Saturday, July 30, 2011

Killing Bermudagrass that invaded a strawberry patch

I sprayed my strawberry patch earlier today to rid it of invading Bermudagrass. Over the next three weeks the Bermudagrass will yellow and hopefully die. The product I used was Monterey’s Grass Getter containing Sethoxydim. Sethoxydim is available from numerous companies and sold under numerous brand names at your local nursery or garden center.

Bermudagrass on the left;  Nutsedge on the right.
 Sethoxydim can be sprayed over and near many vegetables as well as strawberries, raspberries, blackberries, flowers, shrubs, and trees. There is a waiting period between spraying Sethoxydim and harvesting the fruit or vegetable and that information is given in the product brochure.

Another over-the-top spray contains Fluazifop P Butyl. Products containing this active ingredient is commonly used to take grasses out of flowers and shrubs. These products are labeled for some edible crops to include ornamental strawberries but not on strawberries you eat.

My strawberry patch has finished bearing for the year, so this was a good time to spray it to take out Bermudagrass. This patch also has some nutsedge. Sethoxydim will not kill nutsedge so I’ll have to pull this by hand. Bermudagrass is much harder to control by pulling due to its very extensive and deep root system. If you are an organic gardening you’re out of luck.

There is no organic product that works the way Sethoxydim does. To remove Bermudagrass out of an organic strawberry patch you will need to dig it out.

After the grass has died back, I’ll mow the strawberry patch and fertilize. The mowing will remove dead and dying leaves that will serve as a source for strawberry disease organisms for next year. I’ll set the height of cut to remove the leaves but not damage the crown of the plants. The nitrogen fertilizer will stimulate new leaves and buds for next year’s crop. These steps will ensure I have a great harvest again next year.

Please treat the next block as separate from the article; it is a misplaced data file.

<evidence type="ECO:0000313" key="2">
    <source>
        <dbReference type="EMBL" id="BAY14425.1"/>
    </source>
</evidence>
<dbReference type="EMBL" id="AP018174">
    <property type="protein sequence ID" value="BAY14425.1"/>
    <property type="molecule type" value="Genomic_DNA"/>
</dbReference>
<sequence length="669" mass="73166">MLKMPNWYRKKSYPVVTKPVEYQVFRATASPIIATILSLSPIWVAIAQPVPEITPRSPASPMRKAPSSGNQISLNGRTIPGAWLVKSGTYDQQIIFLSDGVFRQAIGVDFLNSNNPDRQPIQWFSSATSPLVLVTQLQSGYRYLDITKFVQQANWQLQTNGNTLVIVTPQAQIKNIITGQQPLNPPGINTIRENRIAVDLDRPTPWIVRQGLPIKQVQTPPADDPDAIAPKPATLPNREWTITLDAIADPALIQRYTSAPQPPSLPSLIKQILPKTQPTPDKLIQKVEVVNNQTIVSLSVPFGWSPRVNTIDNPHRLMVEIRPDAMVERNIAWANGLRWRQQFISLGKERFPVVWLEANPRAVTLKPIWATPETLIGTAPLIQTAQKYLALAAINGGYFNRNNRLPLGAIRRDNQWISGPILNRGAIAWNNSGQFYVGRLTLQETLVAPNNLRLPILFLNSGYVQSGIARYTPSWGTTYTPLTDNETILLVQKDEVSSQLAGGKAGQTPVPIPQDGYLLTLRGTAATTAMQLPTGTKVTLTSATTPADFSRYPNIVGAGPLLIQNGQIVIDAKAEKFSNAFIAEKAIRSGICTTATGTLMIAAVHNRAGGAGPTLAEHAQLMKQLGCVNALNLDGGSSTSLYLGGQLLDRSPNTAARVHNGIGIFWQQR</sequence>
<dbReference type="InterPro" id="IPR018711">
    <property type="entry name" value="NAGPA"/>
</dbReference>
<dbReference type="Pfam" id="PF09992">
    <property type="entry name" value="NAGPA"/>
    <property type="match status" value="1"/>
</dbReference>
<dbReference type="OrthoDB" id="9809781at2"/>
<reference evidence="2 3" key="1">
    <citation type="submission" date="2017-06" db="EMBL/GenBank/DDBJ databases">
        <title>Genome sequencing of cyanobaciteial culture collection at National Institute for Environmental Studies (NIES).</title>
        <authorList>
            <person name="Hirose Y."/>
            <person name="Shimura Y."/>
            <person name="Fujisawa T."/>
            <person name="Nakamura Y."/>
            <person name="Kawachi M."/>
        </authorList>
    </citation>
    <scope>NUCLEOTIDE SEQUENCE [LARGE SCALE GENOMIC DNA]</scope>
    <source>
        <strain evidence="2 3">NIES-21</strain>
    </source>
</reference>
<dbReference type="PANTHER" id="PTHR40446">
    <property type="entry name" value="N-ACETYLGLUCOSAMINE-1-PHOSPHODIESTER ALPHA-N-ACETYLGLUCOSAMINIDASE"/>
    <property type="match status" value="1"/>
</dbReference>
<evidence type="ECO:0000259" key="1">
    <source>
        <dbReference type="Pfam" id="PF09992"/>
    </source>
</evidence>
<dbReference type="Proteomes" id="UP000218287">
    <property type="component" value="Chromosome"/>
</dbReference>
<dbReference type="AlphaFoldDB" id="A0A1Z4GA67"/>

Thursday, July 28, 2011

Shading your plants can increase vegetable production and quality

In those parts of the world where sun light is intense and air temperature is hot providing shade cover for your vegetables can increase yield and quality.

Kay Wheeler holds up a piece of floating row cover (insect barrier)
that can be used to shade plants.

A number of vegetables to include tomatoes, peppers, eggplant and okra drop flower buds and young fruit when the plant’s temperature exceeds 32 degrees C. (90 degrees F.). These plants also may abort flower buds and fruit when evening air temperatures drop below 10 degrees C. (50 degrees F.). Shading the plants helps correct these problems.

Even when air temperature exceeds 32 degrees C. (90 degrees F.) shading the plants helps keep the plant below this critical temperature. When shade is provided it also helps retain night temperatures above the critical 10 degrees C. (50 degrees Fahrenheit).

Shade cloth, sheeting or even brush stuck into the ground on the south and west sides of these plants can be used. Shade cloth, sheeting or other fabrics should be suspended above the plants. This will permit insects to reach the blossoms for pollination. Brush pushed into the ground on the south and west sides of these plants will also provide the shade necessary to increase production. Shading also helps prevent sun burn on tomatoes, egg plant, okra and other vegetables improving the length of time they can be kept in storage.

Pepper fruit damaged by sunburn.

Tuesday, July 5, 2011

Sevin Bait for grasshopper, slug, cutworm, and cricket control

Sevin insecticide bait for slugs, cutworms, grasshoppers and crickets

A commercially prepared dry 5% Sevin bait may be available at your local nursery or garden center.

For the best results the bait needs to be applied as follows:
• For slugs - apply in the evening
• For cutworms - apply in the evening
• For grasshoppers- apply in early morning
• For crickets - apply in the evening

If you are unable to locate this product or if you prefer to make your own, the following directions are provided.

Wet Bait – this should be prepared just prior to applying as it has a short shelf life.

     Wheat Bran (free of shorts) - 5 lbs.
     Sevin -
                 2 ½ fluid ounces of 27 % liquid or
                 12 oz of 50% wettable powder
     Water - 1 1/3 quarts
     Molasses - 6 oz
          Mix the insecticide and water together and apply over the bran; mix thoroughly.

  Dry Bait – Follow the above receipt substituting fuel oil or kerosene for water. This mix has a longer shelf   life than the wet formula. Do not store this where it may catch fire or self combust and burn down your house, garage or barn.